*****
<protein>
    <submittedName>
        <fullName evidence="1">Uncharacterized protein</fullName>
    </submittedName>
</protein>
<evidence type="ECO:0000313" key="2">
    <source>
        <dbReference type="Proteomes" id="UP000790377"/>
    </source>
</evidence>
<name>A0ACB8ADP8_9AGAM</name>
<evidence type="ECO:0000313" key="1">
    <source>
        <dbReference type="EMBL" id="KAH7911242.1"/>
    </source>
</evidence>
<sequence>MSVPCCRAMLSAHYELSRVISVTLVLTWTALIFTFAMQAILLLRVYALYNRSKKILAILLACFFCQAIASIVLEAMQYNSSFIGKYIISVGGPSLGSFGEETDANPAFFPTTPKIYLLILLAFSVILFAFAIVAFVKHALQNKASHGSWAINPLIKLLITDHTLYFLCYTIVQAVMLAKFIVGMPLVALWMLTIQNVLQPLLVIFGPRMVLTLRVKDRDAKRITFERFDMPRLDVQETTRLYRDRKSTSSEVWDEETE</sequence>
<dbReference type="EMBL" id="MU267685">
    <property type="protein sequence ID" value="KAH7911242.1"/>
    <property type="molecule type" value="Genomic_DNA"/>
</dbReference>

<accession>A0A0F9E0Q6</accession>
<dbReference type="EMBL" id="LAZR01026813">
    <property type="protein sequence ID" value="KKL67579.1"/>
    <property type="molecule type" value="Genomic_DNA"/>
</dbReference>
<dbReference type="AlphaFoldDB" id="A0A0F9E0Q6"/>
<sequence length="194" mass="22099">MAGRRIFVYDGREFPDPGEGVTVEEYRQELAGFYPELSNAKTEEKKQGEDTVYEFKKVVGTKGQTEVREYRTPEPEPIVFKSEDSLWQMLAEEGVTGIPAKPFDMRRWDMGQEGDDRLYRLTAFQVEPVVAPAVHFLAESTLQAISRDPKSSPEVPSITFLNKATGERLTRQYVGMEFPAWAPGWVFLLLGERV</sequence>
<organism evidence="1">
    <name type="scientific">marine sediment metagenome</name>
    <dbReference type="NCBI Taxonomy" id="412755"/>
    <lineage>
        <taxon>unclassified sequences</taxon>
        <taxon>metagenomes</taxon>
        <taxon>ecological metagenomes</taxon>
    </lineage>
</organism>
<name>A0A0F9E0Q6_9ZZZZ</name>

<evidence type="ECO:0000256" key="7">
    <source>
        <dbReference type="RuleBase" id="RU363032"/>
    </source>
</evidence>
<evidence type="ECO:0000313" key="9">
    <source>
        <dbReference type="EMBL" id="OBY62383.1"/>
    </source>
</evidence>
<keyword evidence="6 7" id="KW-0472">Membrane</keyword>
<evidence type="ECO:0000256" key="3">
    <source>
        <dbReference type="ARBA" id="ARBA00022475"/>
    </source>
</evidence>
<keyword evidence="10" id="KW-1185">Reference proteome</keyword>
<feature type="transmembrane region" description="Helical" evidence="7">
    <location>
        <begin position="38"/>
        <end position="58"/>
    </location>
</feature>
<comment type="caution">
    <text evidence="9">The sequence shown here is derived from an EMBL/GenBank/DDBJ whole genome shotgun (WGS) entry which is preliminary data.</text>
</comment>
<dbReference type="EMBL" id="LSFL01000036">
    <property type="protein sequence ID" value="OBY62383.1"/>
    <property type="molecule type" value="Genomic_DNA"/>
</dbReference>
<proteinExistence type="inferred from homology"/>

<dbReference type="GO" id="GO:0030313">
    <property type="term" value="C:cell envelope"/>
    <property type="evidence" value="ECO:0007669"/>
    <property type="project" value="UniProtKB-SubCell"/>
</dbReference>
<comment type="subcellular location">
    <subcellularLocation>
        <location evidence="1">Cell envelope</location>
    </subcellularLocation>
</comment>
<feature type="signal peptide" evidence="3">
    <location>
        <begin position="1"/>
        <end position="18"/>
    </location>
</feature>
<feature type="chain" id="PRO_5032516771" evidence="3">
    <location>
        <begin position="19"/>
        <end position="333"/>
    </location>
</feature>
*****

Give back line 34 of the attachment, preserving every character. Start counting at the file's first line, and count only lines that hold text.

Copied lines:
        <taxon>metagenomes</taxon>